Due to the random assignment of eligible channeling applicants, the control and treatment groups should be composed of individuals that on average were very similar at the time of application on any observed or unobserved characteristic. Hence, the control group should yield reliable estimates of what would have happened to clients in the absence of channeling, and comparison of outcomes for the treatment and control groups therefore should yield reliable estimates of channeling impacts.
Only two factors (other than measurement error) could cause the mean values of the pre-application characteristics of the full treatment and control groups to differ: deviation from the randomization procedures and normal sampling variability. Deviations from the carefully developed randomization procedures could be either deliberate (e.g., intake workers purposely misrecording as treatments some applicants who were randomly assigned to the control group, but who had especially pressing needs for assistance) or accidental. The dedication and professionalism of the channeling program staff at each site and the safeguards built into the assignment procedure made either occurrence very unlikely. Site staff were extremely cooperative in faithfully executing the procedures. (See Phillips et al., 1986, for details of the randomization procedures.)
Sampling variability, on the other band, is the difference between the two groups that occurs simply by chance. For the sample sizes available at the model level, such differences between the two groups should be very small, and are expected to be statistically insignificant.
Despite the expected small, chance differences between the two groups, the implications of large chance differences for estimates of program impacts was so great that it was necessary to verify that in fact the two groups were comparable. This assessment was carried out by comparing mean values of screen characteristics for the treatment and control groups in each model, adjusting for the unequal distribution of the two groups across sites. The following screen characteristics were examined:
Demographic: age, sex, ethnic background.
Financial Resources: monthly income, types of insurance coverage.
Living Arrangement: proportion in long-term care institution; proportion living alone, with spouse, with others, or with spouse and others.
Health and Functioning (see below): activities of daily living (ADL) index, cognitive impairments affecting functioning, unmet needs for service.
Help Received: whether help was received in the areas of meal preparation, housework or shopping, taking medicine, medical treatments at home, and personal care; expected lack of sufficient support from family and friends in coming months (fragile informal supports).
Referral Source: whether referred to channeling by family, by a hospital, by a home health agency, etc.
Nursing Home Application: whether had applied for admission to nursing home or were on a nursing home waiting list at screen.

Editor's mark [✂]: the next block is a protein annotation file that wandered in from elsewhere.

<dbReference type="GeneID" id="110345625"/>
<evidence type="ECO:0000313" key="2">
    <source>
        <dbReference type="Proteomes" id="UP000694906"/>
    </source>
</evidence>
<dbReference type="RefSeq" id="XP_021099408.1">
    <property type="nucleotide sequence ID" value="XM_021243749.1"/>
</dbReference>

Estimates of the differences between the treatment and control groups were obtained by regressing the screen characteristics on two binary variables representing treatment status (one each for basic and financial control models) and 10 binary site variables. The coefficients on the treatment variables provided the estimates of the treatment/control differences in means, controlling for the different distribution of the two groups across sites. Estimates of the treatment/control differences in means of these variables at each site were also examined. Both the model and site level differences were tested to determine whether they were larger than could reasonably be expected to occur because of chance sample variation.
This analysis, presented in detail in Brown and Harrigan (1983), showed that there were very few variables for which treatment/control differences were statistically significant. Of the 53 screen variables examined for each model, there was only one characteristic for which differences were statistically significant in the basic model and four in the financial control model. Furthermore, even the significant differences were small in magnitude (three percentage points or less for binary variables) and (with one exception) occurred for characteristics possessed by less than seven percent of the sample. Treatment/control comparisons at the site level yielded similar conclusions: the number of statistically significant differences was no larger than would be expected by chance and no patterns of differences were found to indicate that noncomparable groups were obtained in any site.
Thus, although there may be unobserved differences between the two groups, the comparisons an observed characteristics provided no evidence of either systematic deviations from the random assignment procedures or important treatment/control differences arising by chance. We concluded that the control group provided a reliable measure of what would have happened to the treatment group in the absence of channeling, and therefore, simple comparisons of outcomes for treatment and control groups (controlling for differences in distribution across sites) should yield unbiased estimates of channeling impacts.